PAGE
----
Alexander Krenek, Margit Schratzenstaller, Klaus Grünberger (WIFO), Andreas Thiemann
WIFO Working Papers, 2022, (645), 103 pages
Commissioned by: European Commission
Online since: 13.04.2022 0:00
Based on the most recent data from the ECB's Household Finance and Consumption Survey, the project models the future household-level wealth distribution in five selected EU member countries (Finland, France, Germany, Ireland, and Italy) to derive inheritances based on different demographic and wealth projection scenarios. On this basis, various inheritance tax scenarios are simulated to estimate potential inheritance tax revenues for a projection period of 30 years. Our results indicate that multiple factors coincide in favouring a growing revenue potential for inheritance taxation in the medium-term. Wealth accumulation and appreciation lead to higher average wealth levels. The shift of the baby boomer generation out of the labour force results in an increase of the older population both in absolute and relative terms. Eventually, this will lead to a rise in the number of deaths and the number of inheritances. Additionally, low fertility rates lead to a reduction of the average number of successors and thereby decrease the importance of exemption thresholds, as individual inheritances become larger. Overall, our simulations show that the future revenue potential of inheritance taxes may be substantial. In practice, it can be expected that the theoretical revenue potential demonstrated by our simulations will be reduced by tax avoidance, real responses, and general equilibrium effects on other taxes. A review of the empirical evidence shows that behavioural responses to inheritance taxes are less pronounced compared to a net wealth tax.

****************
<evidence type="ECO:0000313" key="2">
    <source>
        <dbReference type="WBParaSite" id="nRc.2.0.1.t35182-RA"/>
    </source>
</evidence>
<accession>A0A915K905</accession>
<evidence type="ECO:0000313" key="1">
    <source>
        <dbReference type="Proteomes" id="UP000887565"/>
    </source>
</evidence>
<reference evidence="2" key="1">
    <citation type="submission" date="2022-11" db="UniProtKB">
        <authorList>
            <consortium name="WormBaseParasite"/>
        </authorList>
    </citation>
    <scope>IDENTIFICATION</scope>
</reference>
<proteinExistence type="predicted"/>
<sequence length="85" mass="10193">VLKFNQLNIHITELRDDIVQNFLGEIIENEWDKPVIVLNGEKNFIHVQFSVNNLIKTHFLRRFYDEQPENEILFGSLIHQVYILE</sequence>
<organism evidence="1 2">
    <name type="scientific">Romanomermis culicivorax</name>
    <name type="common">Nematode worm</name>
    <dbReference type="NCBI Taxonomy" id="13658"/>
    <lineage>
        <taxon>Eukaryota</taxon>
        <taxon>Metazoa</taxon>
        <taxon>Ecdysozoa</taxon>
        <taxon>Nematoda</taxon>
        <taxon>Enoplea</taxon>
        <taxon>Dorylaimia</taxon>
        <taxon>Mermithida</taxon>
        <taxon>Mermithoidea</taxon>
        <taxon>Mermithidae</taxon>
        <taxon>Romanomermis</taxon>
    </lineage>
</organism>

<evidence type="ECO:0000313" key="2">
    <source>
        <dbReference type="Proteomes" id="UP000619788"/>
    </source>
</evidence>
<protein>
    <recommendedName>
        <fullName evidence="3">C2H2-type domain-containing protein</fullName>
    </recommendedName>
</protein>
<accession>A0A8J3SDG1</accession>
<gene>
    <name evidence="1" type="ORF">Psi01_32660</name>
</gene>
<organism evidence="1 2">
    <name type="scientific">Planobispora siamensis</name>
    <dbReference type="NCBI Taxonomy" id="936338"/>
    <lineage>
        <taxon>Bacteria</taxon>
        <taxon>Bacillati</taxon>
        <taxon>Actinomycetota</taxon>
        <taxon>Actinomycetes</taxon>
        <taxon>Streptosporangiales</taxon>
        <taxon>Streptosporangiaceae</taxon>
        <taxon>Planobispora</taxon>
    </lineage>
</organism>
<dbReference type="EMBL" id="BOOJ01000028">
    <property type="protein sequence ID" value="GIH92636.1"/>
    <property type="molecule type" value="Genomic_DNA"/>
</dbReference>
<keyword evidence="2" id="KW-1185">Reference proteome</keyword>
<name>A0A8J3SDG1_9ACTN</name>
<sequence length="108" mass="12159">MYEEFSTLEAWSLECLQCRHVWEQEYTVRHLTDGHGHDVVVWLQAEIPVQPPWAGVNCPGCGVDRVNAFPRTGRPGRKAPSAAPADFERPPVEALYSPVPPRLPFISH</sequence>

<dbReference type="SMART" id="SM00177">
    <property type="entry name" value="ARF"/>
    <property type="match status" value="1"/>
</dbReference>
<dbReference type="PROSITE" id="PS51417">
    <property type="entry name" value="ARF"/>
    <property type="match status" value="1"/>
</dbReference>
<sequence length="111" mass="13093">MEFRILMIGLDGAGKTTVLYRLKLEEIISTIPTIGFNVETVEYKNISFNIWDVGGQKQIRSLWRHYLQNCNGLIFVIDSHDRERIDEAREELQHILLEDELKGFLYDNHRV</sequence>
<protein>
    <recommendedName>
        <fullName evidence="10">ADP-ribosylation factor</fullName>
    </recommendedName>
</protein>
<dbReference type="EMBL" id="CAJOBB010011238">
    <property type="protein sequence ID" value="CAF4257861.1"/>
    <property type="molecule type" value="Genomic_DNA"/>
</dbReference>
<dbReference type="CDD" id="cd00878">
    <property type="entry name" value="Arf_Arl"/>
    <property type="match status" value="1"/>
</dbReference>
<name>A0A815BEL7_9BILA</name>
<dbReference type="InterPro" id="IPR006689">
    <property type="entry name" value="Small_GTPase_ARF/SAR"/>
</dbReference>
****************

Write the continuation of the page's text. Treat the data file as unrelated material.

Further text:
WIFO Working Papers, 2022, (644), 38 pages
Online since: 03.03.2022 7:00
With ever-increasing political tensions between China and Russia on one side and the EU and the USA on the other, it only seems a matter of time until protectionist policies cause a decoupling of global value chains. This paper uses a computable general equilibrium trade model calibrated with the latest version of the GTAP database to simulate the effect of doubling non-tariff barriers – both unilateral and reciprocal – between the two blocks on trade and welfare. Imposing trade barriers almost completely eliminates bilateral imports. In addition, changes in price levels lead to higher imports and lower exports of the imposing country group from and to the rest of the world. The targeted country group increases exports to the rest of the world and reduces imports. Welfare falls in all countries involved, suggesting that governments should strive to cooperate rather than turning away from each other. By imposing a trade war on Russia, the political West could inflict severe damage on the Russian economy because of the latter's smaller relative size.